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I Knew We Wuz Poor: Coming of Age on an Arkansas Farm in the Great Depression

With stories, original poetry, and vivid prose this book views the Great Depression through childhood memories. The work promises enjoyment for survivors, descendants, and heirs of that lodestar of the American experience. In a direct, accessible, colorful style it recalls the pain and joy, bitter failures and euphoric successes, life shaping loves and dark dreads, the painful goodbyes to brothers off to war and the euphoria of their homecoming. It highlights a childhood shared with a sister, and a lifetime of shared commitments. The concluding Quo Vadis sketches the story's outcome and a eulogy for sister Wanda. The appendix offers images of their storied world.

The book features farmwomen playing key roles. The dedication honors three -- immigrant Grandma Roetzel, widowed mother of four under ten, her daughter, author's Aunt Minnie, thoughtful and loving, and author's mother whose third grade education paired with an iron will shaped this story. It recognizes how her avid study of a dog-eared Bible sparked a resistance to a fundamentalist religion that treated human woes as divine punishment, and notes her prescience in pushing higher education as an escape from poverty.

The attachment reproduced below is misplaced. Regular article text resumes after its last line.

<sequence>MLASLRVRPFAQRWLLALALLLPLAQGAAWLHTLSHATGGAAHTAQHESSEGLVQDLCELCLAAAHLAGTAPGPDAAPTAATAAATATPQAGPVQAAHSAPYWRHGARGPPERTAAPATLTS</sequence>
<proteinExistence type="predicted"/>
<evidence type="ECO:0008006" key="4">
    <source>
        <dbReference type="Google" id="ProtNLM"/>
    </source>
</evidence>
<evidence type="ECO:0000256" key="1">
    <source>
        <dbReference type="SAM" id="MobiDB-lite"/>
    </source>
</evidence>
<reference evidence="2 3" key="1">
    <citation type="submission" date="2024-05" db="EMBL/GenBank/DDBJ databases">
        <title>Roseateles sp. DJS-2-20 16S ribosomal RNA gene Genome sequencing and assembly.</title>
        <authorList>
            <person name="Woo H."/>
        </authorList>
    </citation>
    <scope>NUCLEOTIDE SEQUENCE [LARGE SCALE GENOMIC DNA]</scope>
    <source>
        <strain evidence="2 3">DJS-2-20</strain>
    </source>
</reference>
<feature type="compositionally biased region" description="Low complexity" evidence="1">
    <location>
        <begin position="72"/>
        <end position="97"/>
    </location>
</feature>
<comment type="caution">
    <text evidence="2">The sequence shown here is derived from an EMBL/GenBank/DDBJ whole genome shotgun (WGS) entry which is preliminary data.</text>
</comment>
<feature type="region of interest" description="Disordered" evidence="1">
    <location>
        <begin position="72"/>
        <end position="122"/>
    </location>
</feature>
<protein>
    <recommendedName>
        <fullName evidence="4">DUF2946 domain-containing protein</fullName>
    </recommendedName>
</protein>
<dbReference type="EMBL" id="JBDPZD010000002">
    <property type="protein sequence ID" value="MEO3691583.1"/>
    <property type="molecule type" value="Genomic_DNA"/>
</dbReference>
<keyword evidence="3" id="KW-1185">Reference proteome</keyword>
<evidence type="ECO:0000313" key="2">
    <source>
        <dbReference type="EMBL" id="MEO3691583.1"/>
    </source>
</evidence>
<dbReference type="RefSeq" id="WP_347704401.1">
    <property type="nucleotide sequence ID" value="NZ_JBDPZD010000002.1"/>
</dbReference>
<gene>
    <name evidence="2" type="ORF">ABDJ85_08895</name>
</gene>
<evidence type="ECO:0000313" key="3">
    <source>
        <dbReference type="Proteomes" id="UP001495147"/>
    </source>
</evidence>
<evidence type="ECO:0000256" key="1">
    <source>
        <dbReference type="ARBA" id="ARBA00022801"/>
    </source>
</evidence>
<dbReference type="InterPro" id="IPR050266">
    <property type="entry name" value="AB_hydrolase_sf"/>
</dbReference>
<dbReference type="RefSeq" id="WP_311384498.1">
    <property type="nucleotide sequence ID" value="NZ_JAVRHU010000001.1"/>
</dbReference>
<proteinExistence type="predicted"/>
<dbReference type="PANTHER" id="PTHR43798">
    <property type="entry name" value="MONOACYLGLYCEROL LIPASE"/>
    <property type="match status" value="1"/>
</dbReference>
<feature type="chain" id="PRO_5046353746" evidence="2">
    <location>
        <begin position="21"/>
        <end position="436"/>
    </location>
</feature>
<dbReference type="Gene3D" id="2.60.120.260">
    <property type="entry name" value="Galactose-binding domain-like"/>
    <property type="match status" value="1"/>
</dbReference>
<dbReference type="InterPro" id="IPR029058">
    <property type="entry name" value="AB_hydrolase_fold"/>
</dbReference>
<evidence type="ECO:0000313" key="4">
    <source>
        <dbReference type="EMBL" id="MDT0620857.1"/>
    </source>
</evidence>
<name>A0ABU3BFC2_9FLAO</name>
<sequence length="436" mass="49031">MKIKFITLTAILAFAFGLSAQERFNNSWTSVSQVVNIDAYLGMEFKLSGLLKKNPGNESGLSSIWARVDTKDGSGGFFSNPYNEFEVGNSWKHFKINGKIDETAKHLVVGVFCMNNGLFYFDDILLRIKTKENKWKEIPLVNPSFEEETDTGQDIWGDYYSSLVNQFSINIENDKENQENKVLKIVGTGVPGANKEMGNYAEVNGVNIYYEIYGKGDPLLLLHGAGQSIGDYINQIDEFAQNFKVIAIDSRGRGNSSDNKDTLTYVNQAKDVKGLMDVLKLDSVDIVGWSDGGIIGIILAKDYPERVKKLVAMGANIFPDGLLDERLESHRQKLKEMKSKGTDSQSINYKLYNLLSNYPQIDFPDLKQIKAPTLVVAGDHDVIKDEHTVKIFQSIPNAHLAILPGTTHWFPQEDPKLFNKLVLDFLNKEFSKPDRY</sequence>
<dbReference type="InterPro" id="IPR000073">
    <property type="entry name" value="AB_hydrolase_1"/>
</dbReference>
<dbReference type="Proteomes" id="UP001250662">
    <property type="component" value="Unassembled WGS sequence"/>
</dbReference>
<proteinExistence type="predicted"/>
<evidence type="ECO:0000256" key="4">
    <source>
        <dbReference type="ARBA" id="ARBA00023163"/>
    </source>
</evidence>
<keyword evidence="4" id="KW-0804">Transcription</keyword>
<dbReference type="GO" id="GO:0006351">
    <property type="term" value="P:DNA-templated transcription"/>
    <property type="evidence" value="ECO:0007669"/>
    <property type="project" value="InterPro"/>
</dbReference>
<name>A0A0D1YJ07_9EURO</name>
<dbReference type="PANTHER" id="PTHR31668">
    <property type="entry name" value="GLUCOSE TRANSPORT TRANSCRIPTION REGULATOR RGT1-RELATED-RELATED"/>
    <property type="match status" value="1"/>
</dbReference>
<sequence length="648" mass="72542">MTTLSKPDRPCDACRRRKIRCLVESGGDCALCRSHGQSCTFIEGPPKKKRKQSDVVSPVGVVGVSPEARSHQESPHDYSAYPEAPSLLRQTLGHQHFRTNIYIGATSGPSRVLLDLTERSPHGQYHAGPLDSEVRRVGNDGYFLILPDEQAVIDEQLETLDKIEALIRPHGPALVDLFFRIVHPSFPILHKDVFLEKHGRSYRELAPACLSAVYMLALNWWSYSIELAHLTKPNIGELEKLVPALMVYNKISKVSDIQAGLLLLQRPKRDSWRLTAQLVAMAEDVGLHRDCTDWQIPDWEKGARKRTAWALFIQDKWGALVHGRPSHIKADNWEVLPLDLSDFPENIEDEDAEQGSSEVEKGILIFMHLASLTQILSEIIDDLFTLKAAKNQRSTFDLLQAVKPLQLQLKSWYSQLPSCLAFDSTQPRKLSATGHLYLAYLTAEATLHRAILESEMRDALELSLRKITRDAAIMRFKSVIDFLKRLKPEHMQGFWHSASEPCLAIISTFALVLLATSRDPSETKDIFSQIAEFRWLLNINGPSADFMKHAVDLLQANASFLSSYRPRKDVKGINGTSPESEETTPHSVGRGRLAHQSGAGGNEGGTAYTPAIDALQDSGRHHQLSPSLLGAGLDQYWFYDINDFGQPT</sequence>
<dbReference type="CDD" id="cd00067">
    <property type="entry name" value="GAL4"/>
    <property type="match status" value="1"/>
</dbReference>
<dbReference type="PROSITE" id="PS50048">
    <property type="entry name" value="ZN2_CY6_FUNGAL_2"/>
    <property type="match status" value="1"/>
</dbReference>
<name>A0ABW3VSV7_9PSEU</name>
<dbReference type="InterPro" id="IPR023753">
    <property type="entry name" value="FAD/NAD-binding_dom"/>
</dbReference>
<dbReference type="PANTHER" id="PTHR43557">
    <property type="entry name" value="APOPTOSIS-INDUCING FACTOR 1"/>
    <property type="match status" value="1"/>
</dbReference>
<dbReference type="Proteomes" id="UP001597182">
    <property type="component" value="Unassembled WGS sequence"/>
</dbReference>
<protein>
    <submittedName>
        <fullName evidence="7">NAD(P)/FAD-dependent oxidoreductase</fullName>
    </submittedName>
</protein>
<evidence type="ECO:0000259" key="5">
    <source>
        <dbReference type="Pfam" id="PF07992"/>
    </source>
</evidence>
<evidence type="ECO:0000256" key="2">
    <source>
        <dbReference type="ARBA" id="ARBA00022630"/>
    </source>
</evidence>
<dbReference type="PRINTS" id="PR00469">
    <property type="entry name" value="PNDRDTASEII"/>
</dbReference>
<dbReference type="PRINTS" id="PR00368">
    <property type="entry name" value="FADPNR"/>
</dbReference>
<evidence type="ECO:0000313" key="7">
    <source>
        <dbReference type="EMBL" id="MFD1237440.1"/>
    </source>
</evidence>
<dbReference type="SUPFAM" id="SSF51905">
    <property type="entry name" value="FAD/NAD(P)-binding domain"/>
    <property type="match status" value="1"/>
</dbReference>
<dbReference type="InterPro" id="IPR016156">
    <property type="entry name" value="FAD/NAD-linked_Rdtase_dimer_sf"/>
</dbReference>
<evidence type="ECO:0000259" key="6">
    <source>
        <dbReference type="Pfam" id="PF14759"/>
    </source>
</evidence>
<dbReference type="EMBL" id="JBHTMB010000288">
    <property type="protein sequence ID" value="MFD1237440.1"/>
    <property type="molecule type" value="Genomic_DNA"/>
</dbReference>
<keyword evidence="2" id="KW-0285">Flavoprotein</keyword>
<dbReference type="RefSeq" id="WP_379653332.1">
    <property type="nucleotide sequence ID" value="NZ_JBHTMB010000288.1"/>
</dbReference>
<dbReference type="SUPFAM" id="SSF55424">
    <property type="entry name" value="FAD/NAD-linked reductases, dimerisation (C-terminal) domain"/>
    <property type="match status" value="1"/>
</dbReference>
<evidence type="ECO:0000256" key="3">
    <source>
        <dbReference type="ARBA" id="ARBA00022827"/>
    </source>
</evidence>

The work recalls the sights, sounds, odors, tastes, sweat, tears, grandeur and misery of Great Depression farm life. It refuses to romanticize that experience, but recounts how the intelligence, character, imagination, grit and love of immigrant families led to fulfilling possibilities.

I'm hard put to convey just how moving a piece this is. It evokes so much in such a straight on way, but what really stands out most is the voicing--It hooked me from word one. It made the setting come alive with real world descriptions, references and emotions. The story line is so compelling because of this quality. The narrator is all but alive. I wonder what the author requires of himself as a writer to make this work so powerfully accessible. It beautifully evokes a world we've all but lost, and the people too. James Brewer Stewart: James Wallace Professor of History, Emeritus.

In this remarkable and generous-spirited memoir, Calvin Roetzel vividly evokes the loving family and community that shaped his boyhood in depression-era Arkansas. With little in the way of material goods, the love, kindness, and integrity that nurtured him were beyond price. These stories are Dr. Roetzel's tribute to his family, but they are also a reminder of what truly makes all our lives meaningful. They are, in his words, "guardians of a past, teachers of the present, and architects of an open future." A tonic of hope in these troubled times. Professor of History: Mary Wingerd, Emerita.

--Calvin J. Roetzel



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